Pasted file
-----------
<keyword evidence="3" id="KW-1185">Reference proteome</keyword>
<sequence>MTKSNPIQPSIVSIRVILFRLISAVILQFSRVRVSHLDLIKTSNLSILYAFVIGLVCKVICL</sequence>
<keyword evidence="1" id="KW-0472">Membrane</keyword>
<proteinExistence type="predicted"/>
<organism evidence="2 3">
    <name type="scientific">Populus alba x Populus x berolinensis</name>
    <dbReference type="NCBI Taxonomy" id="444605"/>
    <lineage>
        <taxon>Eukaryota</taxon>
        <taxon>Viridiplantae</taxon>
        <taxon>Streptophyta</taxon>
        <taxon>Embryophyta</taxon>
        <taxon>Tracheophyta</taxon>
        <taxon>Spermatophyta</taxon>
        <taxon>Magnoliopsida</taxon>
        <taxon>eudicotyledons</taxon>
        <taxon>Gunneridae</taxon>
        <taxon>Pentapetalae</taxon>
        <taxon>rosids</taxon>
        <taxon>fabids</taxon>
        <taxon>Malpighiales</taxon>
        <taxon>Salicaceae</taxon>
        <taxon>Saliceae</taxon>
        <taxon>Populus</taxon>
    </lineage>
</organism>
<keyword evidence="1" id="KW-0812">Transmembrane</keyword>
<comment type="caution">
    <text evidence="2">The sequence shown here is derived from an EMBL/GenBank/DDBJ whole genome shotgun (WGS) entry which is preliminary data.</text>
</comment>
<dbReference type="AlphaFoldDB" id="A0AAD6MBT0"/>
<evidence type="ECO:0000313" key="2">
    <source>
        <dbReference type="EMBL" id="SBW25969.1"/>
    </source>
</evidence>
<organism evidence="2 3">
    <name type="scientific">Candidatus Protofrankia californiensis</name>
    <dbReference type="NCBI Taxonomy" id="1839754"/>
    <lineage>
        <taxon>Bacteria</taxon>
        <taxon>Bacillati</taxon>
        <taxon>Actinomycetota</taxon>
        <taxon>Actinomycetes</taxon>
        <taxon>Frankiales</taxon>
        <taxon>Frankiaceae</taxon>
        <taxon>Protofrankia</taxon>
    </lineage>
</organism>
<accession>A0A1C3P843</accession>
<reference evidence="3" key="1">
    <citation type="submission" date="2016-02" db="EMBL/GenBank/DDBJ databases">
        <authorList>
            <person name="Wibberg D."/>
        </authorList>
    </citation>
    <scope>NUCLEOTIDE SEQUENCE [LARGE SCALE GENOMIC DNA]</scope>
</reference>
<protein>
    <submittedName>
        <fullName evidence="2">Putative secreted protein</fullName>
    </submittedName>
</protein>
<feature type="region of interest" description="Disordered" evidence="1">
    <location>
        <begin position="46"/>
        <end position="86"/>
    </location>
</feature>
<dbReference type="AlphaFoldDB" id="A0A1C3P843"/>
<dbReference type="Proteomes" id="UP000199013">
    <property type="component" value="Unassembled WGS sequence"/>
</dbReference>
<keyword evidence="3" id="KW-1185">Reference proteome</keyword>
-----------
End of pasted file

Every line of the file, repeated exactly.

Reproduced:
<keyword evidence="3" id="KW-1185">Reference proteome</keyword>
<sequence>MTKSNPIQPSIVSIRVILFRLISAVILQFSRVRVSHLDLIKTSNLSILYAFVIGLVCKVICL</sequence>
<keyword evidence="1" id="KW-0472">Membrane</keyword>
<proteinExistence type="predicted"/>
<organism evidence="2 3">
    <name type="scientific">Populus alba x Populus x berolinensis</name>
    <dbReference type="NCBI Taxonomy" id="444605"/>
    <lineage>
        <taxon>Eukaryota</taxon>
        <taxon>Viridiplantae</taxon>
        <taxon>Streptophyta</taxon>
        <taxon>Embryophyta</taxon>
        <taxon>Tracheophyta</taxon>
        <taxon>Spermatophyta</taxon>
        <taxon>Magnoliopsida</taxon>
        <taxon>eudicotyledons</taxon>
        <taxon>Gunneridae</taxon>
        <taxon>Pentapetalae</taxon>
        <taxon>rosids</taxon>
        <taxon>fabids</taxon>
        <taxon>Malpighiales</taxon>
        <taxon>Salicaceae</taxon>
        <taxon>Saliceae</taxon>
        <taxon>Populus</taxon>
    </lineage>
</organism>
<keyword evidence="1" id="KW-0812">Transmembrane</keyword>
<comment type="caution">
    <text evidence="2">The sequence shown here is derived from an EMBL/GenBank/DDBJ whole genome shotgun (WGS) entry which is preliminary data.</text>
</comment>
<dbReference type="AlphaFoldDB" id="A0AAD6MBT0"/>
<evidence type="ECO:0000313" key="2">
    <source>
        <dbReference type="EMBL" id="SBW25969.1"/>
    </source>
</evidence>
<organism evidence="2 3">
    <name type="scientific">Candidatus Protofrankia californiensis</name>
    <dbReference type="NCBI Taxonomy" id="1839754"/>
    <lineage>
        <taxon>Bacteria</taxon>
        <taxon>Bacillati</taxon>
        <taxon>Actinomycetota</taxon>
        <taxon>Actinomycetes</taxon>
        <taxon>Frankiales</taxon>
        <taxon>Frankiaceae</taxon>
        <taxon>Protofrankia</taxon>
    </lineage>
</organism>
<accession>A0A1C3P843</accession>
<reference evidence="3" key="1">
    <citation type="submission" date="2016-02" db="EMBL/GenBank/DDBJ databases">
        <authorList>
            <person name="Wibberg D."/>
        </authorList>
    </citation>
    <scope>NUCLEOTIDE SEQUENCE [LARGE SCALE GENOMIC DNA]</scope>
</reference>
<protein>
    <submittedName>
        <fullName evidence="2">Putative secreted protein</fullName>
    </submittedName>
</protein>
<feature type="region of interest" description="Disordered" evidence="1">
    <location>
        <begin position="46"/>
        <end position="86"/>
    </location>
</feature>
<dbReference type="AlphaFoldDB" id="A0A1C3P843"/>
<dbReference type="Proteomes" id="UP000199013">
    <property type="component" value="Unassembled WGS sequence"/>
</dbReference>
<keyword evidence="3" id="KW-1185">Reference proteome</keyword>